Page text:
Here's a typical example of my brain in action: Once, when I was a little kid, I decided to pray about something bad I'd done, which was probably either stealing my sibling's toy or taking our lord's name (Sailor Moon) in vain. But one sentence in, I got distracted thinking about something funny someone at school said, which made me think about school and how cute one of my boys in my class was, and how if we got married, his dumbass friends wouldn't be invited to the wedding. It was like a late-night Wikipedia trip where you start by looking up the history of Saturday Night Live in the '80s, and an hour later you end up trying to find out what the largest prehistoric mammal was.
I kept trying to go back to the prayer, and by the time I was finished, I was actually mentally exhausted. And weirdly enough, the reverse has happened as well. Once I was reading an article, and didn't stop until I heard yelling. I looked up and realized that the room was filling with smoke -- my sister had gone for a walk and asked me to watch the chicken she was cooking. Not only did I forget to check on it, but I had been so focused on the article that I didn't notice anything else, even when the room was about to burn down around me.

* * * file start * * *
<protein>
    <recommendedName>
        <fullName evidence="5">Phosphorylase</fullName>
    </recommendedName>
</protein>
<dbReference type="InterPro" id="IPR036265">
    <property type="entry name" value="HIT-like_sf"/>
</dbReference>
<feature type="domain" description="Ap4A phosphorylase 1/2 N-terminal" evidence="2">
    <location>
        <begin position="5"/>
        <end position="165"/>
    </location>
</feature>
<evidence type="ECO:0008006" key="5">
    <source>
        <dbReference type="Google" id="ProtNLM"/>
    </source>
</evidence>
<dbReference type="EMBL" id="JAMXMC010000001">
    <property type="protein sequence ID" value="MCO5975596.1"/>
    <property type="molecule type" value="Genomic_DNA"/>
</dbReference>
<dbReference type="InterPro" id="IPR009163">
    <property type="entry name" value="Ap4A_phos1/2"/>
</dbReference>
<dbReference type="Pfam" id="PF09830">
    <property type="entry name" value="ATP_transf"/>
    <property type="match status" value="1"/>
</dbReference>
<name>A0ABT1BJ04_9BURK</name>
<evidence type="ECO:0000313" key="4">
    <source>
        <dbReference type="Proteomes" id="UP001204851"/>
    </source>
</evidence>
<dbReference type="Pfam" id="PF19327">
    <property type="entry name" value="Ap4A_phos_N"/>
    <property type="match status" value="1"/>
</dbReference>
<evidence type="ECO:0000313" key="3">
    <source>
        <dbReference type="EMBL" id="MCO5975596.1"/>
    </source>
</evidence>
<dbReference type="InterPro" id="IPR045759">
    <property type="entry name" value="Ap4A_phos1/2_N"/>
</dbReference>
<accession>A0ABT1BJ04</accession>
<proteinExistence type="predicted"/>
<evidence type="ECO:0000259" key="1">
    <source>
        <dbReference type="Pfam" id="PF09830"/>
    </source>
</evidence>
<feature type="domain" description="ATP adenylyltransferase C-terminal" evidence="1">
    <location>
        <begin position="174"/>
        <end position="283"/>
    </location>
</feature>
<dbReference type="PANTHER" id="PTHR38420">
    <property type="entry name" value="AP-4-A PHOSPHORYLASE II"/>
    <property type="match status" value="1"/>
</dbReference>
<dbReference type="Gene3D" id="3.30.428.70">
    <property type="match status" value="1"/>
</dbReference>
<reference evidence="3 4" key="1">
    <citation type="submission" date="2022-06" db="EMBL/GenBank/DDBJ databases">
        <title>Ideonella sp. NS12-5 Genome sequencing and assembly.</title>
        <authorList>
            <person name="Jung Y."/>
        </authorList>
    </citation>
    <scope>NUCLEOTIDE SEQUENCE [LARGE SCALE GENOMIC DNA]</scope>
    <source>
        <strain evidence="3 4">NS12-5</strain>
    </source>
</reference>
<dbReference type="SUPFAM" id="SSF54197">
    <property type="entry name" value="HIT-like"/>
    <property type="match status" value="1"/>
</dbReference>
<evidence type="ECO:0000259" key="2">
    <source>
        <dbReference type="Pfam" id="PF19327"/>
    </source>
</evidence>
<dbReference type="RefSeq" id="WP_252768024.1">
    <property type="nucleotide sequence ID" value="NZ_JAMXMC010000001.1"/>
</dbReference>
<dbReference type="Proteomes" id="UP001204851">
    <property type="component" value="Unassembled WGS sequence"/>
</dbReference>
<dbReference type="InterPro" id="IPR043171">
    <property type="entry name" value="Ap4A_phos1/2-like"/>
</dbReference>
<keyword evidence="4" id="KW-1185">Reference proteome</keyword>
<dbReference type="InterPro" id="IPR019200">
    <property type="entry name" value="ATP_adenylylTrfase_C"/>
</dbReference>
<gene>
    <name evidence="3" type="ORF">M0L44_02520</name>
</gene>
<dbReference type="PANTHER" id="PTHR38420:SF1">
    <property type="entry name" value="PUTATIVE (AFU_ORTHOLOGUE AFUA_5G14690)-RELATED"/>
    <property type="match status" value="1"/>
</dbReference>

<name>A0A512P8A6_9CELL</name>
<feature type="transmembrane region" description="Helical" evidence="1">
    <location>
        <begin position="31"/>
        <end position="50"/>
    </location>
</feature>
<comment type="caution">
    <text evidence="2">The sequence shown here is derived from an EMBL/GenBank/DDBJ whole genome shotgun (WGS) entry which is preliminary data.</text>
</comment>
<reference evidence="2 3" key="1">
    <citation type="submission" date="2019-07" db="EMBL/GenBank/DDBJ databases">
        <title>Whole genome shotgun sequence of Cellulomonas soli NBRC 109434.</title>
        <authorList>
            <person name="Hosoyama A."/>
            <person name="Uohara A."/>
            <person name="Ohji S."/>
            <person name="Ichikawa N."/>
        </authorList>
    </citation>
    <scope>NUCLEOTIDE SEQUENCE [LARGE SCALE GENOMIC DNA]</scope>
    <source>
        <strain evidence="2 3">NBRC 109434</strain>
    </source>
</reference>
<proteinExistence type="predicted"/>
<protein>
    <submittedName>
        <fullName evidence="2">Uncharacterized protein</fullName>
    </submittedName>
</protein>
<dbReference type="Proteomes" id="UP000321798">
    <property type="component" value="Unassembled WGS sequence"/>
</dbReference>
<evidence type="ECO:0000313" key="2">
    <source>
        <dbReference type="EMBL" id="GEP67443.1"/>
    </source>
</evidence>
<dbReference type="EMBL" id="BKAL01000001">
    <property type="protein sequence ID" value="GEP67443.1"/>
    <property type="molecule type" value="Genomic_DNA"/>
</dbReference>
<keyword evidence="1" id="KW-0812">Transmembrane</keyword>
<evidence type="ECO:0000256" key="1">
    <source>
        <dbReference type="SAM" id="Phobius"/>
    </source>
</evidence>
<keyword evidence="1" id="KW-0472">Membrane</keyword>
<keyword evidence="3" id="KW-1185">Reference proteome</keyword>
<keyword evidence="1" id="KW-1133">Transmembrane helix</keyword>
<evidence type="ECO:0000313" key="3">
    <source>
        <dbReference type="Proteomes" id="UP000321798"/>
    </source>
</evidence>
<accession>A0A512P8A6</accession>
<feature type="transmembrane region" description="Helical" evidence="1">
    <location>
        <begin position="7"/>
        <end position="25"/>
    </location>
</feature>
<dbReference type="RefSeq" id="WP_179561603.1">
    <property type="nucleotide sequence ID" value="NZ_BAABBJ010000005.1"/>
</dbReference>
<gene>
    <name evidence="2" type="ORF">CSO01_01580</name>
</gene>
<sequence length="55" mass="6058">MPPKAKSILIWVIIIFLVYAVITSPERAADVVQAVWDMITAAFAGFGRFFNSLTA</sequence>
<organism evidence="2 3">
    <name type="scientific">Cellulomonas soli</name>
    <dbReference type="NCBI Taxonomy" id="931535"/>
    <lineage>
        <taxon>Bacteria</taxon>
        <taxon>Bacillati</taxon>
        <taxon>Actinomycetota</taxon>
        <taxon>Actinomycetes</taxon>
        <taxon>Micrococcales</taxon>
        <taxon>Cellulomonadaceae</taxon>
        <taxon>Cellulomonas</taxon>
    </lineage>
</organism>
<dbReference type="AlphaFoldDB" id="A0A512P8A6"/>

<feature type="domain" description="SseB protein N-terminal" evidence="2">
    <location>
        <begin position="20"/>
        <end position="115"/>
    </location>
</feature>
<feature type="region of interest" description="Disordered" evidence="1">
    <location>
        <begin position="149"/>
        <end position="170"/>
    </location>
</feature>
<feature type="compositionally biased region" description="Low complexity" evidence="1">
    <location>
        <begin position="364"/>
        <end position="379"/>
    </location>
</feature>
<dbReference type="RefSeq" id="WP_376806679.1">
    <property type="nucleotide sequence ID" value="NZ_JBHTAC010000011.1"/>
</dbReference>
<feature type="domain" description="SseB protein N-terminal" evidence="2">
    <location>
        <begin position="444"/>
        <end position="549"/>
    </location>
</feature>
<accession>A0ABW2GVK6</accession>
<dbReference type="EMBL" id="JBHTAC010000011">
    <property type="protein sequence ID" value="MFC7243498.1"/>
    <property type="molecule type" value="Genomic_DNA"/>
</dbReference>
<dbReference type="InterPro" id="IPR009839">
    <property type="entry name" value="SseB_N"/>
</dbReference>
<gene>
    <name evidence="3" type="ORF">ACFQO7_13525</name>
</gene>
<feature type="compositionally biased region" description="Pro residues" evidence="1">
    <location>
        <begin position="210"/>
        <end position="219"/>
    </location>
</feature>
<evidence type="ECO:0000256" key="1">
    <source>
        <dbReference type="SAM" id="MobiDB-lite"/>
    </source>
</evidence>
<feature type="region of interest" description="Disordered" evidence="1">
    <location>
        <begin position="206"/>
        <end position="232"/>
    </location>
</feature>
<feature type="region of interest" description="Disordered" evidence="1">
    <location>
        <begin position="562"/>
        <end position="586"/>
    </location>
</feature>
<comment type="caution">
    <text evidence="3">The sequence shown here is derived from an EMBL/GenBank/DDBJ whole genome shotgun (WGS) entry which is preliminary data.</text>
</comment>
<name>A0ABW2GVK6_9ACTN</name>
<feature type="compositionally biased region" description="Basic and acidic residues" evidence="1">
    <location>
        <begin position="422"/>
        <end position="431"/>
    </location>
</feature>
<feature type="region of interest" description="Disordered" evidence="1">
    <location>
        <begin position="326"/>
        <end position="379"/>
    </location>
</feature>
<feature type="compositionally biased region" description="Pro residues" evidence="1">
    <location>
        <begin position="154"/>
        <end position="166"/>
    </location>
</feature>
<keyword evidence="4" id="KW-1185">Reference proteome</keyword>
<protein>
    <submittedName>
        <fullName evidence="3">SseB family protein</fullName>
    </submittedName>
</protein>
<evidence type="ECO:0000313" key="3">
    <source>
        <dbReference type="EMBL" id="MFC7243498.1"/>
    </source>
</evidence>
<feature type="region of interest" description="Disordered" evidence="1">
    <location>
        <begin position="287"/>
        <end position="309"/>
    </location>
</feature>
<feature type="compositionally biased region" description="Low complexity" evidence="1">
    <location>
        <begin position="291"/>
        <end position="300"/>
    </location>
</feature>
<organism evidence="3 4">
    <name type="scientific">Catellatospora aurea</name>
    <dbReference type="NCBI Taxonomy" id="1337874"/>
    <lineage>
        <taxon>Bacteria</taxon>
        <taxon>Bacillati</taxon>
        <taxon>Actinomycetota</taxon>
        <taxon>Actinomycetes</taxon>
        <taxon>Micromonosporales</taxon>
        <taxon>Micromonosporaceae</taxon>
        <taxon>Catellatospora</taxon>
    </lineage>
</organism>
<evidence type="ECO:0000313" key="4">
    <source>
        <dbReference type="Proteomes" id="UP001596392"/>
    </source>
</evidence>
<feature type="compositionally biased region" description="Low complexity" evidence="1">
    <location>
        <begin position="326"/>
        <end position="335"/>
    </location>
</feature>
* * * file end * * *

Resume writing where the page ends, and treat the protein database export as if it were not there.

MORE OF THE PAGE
This is because of something called "hyperfocus." People who suffer from ADHD are known specifically for their lack of focus, but there's also a problem with getting incredibly locked in at other times, seemingly at random. There's no middle ground; when my brain feels like finally focusing on something, someone could shout in my face and I'd take in none of it. When my brain doesn't feel like focusing on something, I can spend hours reading a page over and over, gathering no information other than "Yes, this is a page."